When Kentucky meets Florida on Sunday at noon in the regular-season finale, not a whole lot will be on the line for UK’s postseason standing.
The Wildcats, as the outright Southeastern Conference champions, have already locked up the No. 1 seed in the SEC Tournament, and it’s hard to imagine a scenario where the Wildcats aren’t a No. 1 seed in the NCAA Tournament.
In terms of achieving greatness, however, Sunday’s game in Gainesville, Fla., has history-making implications, chief among them, a chance at SEC perfection.
With a win on Sunday, top-ranked UK (29-1, 15-0 SEC) would become just the third team since 1956 to navigate through the SEC without a loss. The two previous teams were the 1996 and 2003 Kentucky teams.
The opportunity at history likely means something to the UK fan base, but John Calipari and his team aren’t focused on going 16-0.
“I don’t know if I’ve ever talked about making history,” Calipari said. “The stuff here, there’s no setting records. This is trying to be the best team you can be, trying to establish the excellence of a program.”
And for Coach Cal, that means prepping his team for the postseason and making sure his players are focused only on the type of history that counts to them: a run at a national championship.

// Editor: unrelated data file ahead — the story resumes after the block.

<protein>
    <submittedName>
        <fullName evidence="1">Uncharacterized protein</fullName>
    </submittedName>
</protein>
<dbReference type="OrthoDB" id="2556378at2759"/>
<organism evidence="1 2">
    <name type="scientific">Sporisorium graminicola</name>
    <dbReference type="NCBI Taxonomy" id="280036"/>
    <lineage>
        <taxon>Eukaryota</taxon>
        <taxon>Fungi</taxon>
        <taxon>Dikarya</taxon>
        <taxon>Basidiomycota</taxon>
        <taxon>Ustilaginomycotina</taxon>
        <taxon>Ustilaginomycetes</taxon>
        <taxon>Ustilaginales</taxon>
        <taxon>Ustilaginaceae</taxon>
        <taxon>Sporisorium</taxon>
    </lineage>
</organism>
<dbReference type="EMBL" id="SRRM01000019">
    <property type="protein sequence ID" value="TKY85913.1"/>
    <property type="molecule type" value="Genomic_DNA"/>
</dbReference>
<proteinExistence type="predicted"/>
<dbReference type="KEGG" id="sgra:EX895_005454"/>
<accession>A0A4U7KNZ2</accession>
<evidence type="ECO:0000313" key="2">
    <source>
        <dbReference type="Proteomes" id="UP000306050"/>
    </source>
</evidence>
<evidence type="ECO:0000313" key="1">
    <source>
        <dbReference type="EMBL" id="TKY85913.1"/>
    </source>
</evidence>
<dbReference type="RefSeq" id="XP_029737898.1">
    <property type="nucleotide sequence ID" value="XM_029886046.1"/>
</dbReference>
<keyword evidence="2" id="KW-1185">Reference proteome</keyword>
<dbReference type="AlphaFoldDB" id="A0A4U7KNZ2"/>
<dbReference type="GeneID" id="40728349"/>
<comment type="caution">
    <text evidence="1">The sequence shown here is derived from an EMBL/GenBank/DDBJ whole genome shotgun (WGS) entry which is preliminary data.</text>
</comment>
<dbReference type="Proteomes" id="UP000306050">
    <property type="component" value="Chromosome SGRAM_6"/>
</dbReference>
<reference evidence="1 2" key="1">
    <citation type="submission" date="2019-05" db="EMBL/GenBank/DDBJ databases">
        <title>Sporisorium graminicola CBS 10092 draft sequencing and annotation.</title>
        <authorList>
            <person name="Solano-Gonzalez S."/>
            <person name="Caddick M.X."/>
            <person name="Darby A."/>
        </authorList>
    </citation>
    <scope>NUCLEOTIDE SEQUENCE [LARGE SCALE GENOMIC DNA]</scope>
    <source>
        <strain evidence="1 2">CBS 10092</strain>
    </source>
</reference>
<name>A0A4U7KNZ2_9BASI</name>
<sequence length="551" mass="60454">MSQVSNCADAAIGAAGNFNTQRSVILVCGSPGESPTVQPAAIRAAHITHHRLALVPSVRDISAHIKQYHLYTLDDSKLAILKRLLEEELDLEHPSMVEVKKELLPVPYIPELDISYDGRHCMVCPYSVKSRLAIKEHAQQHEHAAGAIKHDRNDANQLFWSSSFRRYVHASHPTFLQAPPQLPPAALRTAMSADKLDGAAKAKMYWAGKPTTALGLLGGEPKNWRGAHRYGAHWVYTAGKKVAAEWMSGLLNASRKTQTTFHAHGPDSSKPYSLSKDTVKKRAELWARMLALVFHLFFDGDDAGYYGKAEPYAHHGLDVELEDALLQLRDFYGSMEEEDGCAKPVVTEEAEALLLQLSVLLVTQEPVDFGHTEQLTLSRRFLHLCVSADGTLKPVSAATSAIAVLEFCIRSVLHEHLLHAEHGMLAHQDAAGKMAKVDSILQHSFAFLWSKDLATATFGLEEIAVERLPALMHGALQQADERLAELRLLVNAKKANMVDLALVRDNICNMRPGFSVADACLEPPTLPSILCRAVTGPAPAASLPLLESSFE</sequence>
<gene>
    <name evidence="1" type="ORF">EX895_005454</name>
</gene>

Record: 22-8, 10-5 in SEC
Head coach: Billy Donovan (382-153 at Florida)
Player to watch: Kenny Boynton (17.1 points, 2.5 assists, 101 3-point FGs)
Series history: UK leads 91-33
Last meeting: UK won 78-58 on Feb. 7
“It’s something we want to do,” freshman guard Marquis Teague said of going 16-0. “You never want to lose any games, but that’s not something we really focus on a lot. We’re happy that we have a chance to do it.”
For the players, the pursuit of perfection is just another step in the season and another mark of validation.
“It’s a special thing to happen and I think we’re a special team with a lot of great players,” sophomore forward Terrence Jones said.
In terms of history, there are a couple other special achievements up for grabs Sunday. A victory would mark the first time UK has won 30 games before the postseason, not to mention it would be Calipari’s eighth 30-win season as a college basketball coach.
And yet, Calipari said his team will treat Sunday’s regular-season finale “like every other game.”
“One way you look at it is, you say it has no bearing on anything,” Calipari said. “Will we show up and play? Or will we let go of a game? We’re going to find out about our guys. My thing is you just want them to compete, compete. If that’s not good enough – Florida can make 25 3s on you. And so if they come in and they make 20 3s, alright, we go on to the tournament as the one seed.”
For Florida, Sunday’s outcome will have major bearings on the rest of its season.
Losers of their last two games, the Gators need an upset of the Wildcats to clinch the No. 2 seed in the SEC Tournament. A loss would drop Florida to the No. 4 seed and damage an already sliding stock.
UK won the first meeting handily in Lexington, limiting the long-range shooting Gators to 6 of 27 from the 3-point line en route to a 20-point blowout.